As the largest social protest in Israeli history engulfed the streets of Tel Aviv last summer, a small group of American Jewish students witnessed the commotion from a unique vantage point: the Israeli business world that was one of the protest’s broadly defined targets.
Twenty students spent the summer in Tel Aviv as part of a pilot program launched by Taglit-Birthright Israel, purveyor of free 10-day trips to the Holy Land. Called Birthright Israel Excel, the new program plugs a select group of students from elite American universities into 10-week internships at top Israeli companies. The goal is to foster a sense of pro-Israel philanthropy and support in the minds of these would-be entrepreneurs. But in the initiative’s inaugural year, the participants found themselves in the trenches of Israeli class warfare.
“It was completely unexpected,” said Rebecca Haft, a junior at Cornell University, who interned at Tnuva, the dairy company whose cottage cheese prices were the initial target of the so-called cost of living protests. “Once the cottage cheese boycott started, everything got a little hectic.”
Haft conducted market research at Tnuva just as the company’s customer base began to erode with the massive boycott, which called for a reduction in the price of the cheese. Though Haft wouldn’t share what she learned at Tnuva—she signed a nondisclosure agreement with the company — she said that the Tel Aviv social protests gave her a sense of the power of the Israeli consumer, especially after Tnuva cut the price of cottage cheese by 20% in June. On October 2, the company announced an additional 15% slash in the cost of yellow and white cheeses. “The cost of living protests in Israel won,” said Tnuva’s CEO, Arik Schor, according to Globes, an Israeli business publication.
“It’s a lesson in perseverance,” Haft reflected. “This is a company that has been around longer than the State of Israel, technically, and I was seeing them go through something that threatened their livelihood and continues to do so…. We learned that the customer comes first. This was a huge response to customer demands.”
While Birthright has been criticized for portraying a Disneyland version of Israel on its 10-day trips — one that oversimplifies the Palestinian-Israeli conflict — Birthright Excel participants said that their program encouraged them to consider the knotty social problems underlying the tent protests. Several participants visited the ad hoc tent cities on Tel Aviv’s Rothschild Boulevard with their Israeli counterparts in the program. The students also met with Stanley Fischer, governor of the Bank of Israel, and asked him about the timing and the outcome of the demonstrations.
“People were passionate about hearing about it on both sides,” said Benjamin Birnbaum, a Pennsylvania State University senior who interned at DSP Group, a provider of wireless hardware. “Everyone was talking about it. It was cool to hear Israelis so outspoken about issues that weren’t necessarily typical Israel issues, like land or rights for Palestinians. These were just real economic issues that affect everyone.”
The tent demonstrators spoke of a fundamentally inequitable society, in which a handful of wealthy families dominate the economy. Birthright Excel, with its focus on elite Israeli society, may have looked a tad out of step with these groups. But program leaders said that the Tel Aviv protests offered valuable lessons to the participants, even as those protests vilified the business world in which they were working.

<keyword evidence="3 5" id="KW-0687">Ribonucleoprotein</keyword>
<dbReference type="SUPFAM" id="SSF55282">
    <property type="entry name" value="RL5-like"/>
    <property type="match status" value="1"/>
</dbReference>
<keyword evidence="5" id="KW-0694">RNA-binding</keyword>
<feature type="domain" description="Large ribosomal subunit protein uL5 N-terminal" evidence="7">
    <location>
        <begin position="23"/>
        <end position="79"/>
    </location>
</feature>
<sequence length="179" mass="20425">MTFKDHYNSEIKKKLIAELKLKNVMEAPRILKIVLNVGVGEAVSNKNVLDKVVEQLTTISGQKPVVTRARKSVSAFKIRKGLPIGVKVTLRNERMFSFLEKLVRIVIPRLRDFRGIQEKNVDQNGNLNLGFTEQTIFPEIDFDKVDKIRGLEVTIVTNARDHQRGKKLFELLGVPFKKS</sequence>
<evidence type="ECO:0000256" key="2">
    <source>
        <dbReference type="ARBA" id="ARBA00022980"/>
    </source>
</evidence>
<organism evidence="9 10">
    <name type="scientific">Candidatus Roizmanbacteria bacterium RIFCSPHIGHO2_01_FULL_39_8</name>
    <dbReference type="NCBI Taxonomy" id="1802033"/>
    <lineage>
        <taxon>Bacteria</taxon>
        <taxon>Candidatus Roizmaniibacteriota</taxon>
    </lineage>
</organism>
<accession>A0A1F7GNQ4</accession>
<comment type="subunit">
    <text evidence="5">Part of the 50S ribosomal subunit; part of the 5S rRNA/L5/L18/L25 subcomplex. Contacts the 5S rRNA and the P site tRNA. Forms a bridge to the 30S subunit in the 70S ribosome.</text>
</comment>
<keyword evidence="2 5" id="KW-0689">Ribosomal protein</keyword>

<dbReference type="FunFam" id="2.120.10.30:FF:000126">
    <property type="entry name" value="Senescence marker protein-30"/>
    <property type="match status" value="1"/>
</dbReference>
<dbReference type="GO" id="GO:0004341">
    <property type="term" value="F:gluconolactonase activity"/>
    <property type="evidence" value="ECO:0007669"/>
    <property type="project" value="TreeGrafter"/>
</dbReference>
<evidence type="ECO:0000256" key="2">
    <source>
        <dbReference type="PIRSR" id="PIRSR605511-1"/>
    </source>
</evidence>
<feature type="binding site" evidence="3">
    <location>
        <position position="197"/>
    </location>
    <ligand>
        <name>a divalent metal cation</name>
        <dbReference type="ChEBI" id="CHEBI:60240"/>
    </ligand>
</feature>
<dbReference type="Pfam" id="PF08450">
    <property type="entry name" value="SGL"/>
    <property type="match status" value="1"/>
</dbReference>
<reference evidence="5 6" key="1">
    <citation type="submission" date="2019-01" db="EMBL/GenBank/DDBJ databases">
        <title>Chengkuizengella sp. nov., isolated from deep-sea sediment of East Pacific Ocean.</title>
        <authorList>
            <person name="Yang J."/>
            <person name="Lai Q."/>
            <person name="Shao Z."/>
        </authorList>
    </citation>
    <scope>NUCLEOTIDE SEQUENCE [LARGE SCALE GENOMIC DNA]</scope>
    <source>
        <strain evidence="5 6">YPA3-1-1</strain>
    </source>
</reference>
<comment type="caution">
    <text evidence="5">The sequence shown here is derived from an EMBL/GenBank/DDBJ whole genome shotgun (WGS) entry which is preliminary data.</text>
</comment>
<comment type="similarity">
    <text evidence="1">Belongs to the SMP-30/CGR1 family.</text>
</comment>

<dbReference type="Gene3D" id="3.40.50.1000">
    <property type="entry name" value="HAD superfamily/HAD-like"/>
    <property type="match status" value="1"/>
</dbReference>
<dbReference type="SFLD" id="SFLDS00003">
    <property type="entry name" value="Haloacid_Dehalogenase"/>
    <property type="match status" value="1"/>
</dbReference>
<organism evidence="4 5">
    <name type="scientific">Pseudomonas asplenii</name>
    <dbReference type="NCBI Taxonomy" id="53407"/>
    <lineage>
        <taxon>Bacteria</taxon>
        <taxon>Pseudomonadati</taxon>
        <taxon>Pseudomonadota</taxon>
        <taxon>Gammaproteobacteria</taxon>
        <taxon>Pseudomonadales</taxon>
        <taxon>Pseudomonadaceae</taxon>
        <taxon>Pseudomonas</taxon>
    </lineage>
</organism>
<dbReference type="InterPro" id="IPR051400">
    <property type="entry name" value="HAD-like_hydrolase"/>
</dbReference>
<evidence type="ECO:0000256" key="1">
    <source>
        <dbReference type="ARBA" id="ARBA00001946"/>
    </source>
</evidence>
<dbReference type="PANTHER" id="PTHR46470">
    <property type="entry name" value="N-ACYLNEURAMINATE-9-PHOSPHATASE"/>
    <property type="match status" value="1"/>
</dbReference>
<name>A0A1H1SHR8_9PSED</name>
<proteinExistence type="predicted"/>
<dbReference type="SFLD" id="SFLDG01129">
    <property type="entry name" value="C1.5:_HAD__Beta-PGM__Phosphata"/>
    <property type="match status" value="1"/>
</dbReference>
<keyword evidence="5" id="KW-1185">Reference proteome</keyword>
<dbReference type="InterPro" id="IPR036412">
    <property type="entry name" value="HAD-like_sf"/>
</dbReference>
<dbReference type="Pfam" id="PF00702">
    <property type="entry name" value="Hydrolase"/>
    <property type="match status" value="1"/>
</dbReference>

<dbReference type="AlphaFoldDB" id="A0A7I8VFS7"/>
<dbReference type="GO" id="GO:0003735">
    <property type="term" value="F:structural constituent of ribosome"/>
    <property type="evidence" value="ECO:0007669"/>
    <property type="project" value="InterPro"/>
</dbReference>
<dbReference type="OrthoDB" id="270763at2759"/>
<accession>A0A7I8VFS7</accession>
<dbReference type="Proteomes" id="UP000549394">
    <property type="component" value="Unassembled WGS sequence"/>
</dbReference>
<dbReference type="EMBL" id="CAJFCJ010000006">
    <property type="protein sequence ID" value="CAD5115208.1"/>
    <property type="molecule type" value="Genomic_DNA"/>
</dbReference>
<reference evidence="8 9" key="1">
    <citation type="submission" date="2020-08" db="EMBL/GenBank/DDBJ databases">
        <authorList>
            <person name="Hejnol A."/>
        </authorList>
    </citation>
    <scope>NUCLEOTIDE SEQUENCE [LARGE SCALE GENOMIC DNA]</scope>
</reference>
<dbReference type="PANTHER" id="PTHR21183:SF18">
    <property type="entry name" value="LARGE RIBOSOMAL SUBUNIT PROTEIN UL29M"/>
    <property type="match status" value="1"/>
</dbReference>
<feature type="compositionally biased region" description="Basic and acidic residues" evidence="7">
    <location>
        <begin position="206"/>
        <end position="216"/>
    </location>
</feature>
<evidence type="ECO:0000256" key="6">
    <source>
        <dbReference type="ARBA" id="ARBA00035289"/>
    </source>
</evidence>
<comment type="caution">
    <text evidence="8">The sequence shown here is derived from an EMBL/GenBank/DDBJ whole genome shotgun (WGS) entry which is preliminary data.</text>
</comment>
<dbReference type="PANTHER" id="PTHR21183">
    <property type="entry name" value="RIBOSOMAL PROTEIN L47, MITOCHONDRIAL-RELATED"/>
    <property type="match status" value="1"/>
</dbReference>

“The one thing that came out of it is that you can be very successful in the business community but you also have to be socially responsible,” said Vered Fishbein, Birthright Excel’s director. “It was a very good thing that it happened during their stay here. It was exactly where we want them to be.”
But exposure to best business practices is just one rationale behind the Birthright Excel program. Like the 10-day trips for which Birthright is known, Birthright Excel is meant to foster a deep, life-long connection between young American Jews and the State of Israel. The brain child of major Birthright funder Michael Steinhardt, Birthright Excel goes one step further than the original program to simulate day-to-day life in the Tel Aviv business world for the American students. The goal is twofold: to encourage future business leaders to consider partnering with Israeli companies and to groom the next generation of Birthright donors.
“I am sure that [Birthright co-founder] Charles Bronfman has done a lot for the Jewish community in the States but also for Israel,” Fishbein said. “Hopefully, these kids will be there one day. Maybe they will be a Steinhardt or Bronfman, or another philanthropist in support of these causes.”
Chosen from a pool of nearly 3,000 applicants, the 20 students were placed in internships, lived in university dorms and took buses to work. Birthright paid for their transportation and housing costs — an amount it would not disclose to the Forward — while the students paid for food and additional travel.
When asked if he saw himself as a future Birthright philanthropist, Birnbaum said he wasn’t sure.
“It is hard to say with my college student banking account, but I understand more now why Israel’s existence is important to the Jewish people,” he said.
Contact Naomi Zeveloff at firstname.lastname@example.org